- US stocks tumbled Friday, dragged by mega-cap tech shares that were battered by the Omicron volatility.
- The disappointing November jobs report added an additional layer of uncertainty.
- The 10-year Treasury yield slipped to 1.355% from Thursday's 1.447% rate.
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US stocks tumbled Friday, dragged by mega-cap technology shares that were battered by the volatility brought about by the new coronavirus strain this week.
The disappointing November jobs report added an additional layer of uncertainty as investors try to chart the path of Federal Reserve policy going into 2022.
Here's where US indexes stood at the 4:00 p.m. ET close on Friday:
- S&P 500: 4,538.42, down 0.85%
- Dow Jones Industrial Average: 34,580.08, down 0.17% (59.71 points)
- Nasdaq Composite: 15,085.47, down 1.92%
US nonfarm payrolls grew by 210,000 last month — way below the median forecast of 550,000 jobs from economists surveyed by Bloomberg.
The reading showed hiring slowed dramatically from October's revised gain of 546,000. November was expected to extend the fall's healthy job growth after the Delta coronavirus variant hammered hiring through the summer.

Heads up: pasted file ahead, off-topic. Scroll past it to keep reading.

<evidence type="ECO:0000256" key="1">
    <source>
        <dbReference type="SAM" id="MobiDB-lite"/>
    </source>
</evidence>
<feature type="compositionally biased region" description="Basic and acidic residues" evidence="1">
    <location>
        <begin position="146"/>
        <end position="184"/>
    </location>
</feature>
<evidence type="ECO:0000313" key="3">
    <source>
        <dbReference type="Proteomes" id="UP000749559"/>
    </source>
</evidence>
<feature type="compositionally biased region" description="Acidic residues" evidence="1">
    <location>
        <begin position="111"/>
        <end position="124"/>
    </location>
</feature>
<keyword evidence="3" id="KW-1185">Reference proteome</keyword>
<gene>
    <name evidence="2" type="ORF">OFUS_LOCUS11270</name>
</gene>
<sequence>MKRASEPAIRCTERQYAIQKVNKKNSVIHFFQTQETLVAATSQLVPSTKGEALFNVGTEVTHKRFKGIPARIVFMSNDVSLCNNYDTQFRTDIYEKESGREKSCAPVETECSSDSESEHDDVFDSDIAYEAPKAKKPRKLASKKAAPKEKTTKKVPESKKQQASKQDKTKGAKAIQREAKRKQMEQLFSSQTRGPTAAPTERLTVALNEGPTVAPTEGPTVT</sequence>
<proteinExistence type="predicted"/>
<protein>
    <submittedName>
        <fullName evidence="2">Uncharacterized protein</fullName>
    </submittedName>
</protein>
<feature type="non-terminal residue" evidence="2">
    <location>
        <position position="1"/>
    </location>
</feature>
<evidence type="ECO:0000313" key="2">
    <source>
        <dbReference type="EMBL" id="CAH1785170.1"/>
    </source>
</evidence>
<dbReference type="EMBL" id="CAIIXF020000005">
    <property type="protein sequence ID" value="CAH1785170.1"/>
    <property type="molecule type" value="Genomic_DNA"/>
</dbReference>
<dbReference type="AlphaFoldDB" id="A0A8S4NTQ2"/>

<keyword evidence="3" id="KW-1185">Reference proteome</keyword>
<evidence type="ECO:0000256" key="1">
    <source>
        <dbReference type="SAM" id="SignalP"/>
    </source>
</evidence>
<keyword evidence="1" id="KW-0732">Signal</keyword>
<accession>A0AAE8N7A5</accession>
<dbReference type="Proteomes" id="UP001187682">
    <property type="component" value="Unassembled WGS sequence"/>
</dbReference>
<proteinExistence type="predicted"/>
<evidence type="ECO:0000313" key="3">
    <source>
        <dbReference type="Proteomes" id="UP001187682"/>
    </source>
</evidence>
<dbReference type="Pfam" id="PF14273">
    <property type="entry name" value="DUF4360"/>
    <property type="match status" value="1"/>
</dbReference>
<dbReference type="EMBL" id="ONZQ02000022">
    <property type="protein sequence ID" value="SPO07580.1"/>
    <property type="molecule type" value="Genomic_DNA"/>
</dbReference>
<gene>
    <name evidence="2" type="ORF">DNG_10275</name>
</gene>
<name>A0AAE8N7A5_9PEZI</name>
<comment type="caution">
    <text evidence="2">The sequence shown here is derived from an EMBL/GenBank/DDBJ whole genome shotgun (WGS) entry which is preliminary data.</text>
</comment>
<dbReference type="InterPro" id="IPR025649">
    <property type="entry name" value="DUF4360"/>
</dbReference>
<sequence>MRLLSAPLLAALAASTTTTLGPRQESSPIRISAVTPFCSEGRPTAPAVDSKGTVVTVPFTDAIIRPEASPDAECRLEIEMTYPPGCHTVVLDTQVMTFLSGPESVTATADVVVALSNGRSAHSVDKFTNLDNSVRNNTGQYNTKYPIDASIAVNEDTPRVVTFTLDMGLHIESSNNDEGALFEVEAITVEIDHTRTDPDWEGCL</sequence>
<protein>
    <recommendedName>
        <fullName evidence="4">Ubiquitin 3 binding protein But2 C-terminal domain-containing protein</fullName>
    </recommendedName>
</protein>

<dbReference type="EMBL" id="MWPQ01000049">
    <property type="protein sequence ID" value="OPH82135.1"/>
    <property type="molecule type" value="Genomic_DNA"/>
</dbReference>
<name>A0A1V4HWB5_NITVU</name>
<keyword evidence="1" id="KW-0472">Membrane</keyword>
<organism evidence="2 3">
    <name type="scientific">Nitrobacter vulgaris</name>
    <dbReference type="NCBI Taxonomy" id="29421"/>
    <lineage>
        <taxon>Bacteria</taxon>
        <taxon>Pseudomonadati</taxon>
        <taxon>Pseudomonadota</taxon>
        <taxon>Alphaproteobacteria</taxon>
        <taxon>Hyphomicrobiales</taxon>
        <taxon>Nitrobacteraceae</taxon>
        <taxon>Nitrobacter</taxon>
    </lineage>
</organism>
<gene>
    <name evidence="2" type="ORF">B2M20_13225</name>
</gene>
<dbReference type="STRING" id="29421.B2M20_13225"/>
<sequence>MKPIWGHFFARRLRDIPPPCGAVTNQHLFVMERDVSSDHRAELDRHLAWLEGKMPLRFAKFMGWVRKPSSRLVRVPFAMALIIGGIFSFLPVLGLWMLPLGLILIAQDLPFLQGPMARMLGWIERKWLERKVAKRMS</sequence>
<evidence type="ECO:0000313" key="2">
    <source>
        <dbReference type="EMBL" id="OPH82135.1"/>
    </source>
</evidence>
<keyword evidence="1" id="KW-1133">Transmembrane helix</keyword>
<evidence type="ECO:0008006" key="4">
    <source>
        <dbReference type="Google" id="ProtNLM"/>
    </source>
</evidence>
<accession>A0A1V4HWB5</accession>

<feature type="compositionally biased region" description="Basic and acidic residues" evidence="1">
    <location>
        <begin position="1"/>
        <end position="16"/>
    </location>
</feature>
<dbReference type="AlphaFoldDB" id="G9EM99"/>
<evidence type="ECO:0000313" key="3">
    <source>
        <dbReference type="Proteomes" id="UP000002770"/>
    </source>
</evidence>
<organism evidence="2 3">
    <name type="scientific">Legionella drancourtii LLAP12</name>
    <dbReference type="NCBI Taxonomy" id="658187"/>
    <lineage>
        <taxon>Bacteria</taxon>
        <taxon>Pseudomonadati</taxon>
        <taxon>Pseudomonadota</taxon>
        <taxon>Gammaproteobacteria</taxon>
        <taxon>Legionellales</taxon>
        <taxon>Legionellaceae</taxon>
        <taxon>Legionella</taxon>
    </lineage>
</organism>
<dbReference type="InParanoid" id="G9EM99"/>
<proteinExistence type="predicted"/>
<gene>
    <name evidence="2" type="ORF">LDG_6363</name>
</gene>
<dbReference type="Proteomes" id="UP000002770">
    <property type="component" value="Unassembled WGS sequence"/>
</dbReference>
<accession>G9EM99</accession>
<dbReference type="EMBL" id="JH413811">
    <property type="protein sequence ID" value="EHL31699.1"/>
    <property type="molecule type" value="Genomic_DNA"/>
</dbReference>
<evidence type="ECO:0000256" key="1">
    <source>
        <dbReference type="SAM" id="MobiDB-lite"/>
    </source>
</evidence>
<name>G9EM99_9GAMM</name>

Yet new headwinds stood in the way of blockbuster gains — among them, the new Omicron coronavirus variant and the ongoing supply-chain crisis.
"While there's seemingly a huge miss on the payrolls front, there are significant bright spots—the unemployment rate is flirting with pre-pandemic levels and the participation rate ticked up," Mike Loewengart, managing director of investment strategy at E-Trade Financial, said in a statement. "There's likely not enough to go on for the Fed to change its course on tapering."
The unemployment rate tumbled to 4.2% from 4.6%, according to the report. Economists anticipated a reading of 4.5%. The number of unemployed Americans fell by 542,000 in November.
Equities whipsawed this week as investors try to assess the threat posed by Omicron. So far, almost a dozen cases have been detected in the US, and the next couple of weeks will remain volatile, according to Edward Moya, senior equity analyst at Oanda.
"The focus falls on the latest inflation report, the December 15th FOMC meeting, and further clarity on the impact with the Omicron variant," he said in a note.
The 10-year Treasury note yield slipped to 1.355% from Thursday's 1.447% rate. Bond yields move inversely to prices.
In digital assets, metaverse-related cryptocurrencies have surged an eye-popping 37,000% this year — far exceeding the gains of bitcoin, data from Macro Hive shows. The five coins it tracked are Axie Infinity, Decentraland, Sandbox, Enjin Coin, and GALA, which rallied 20% over the past seven days alone.
Gold rose as much as 0.94% to $1,785.79 per ounce.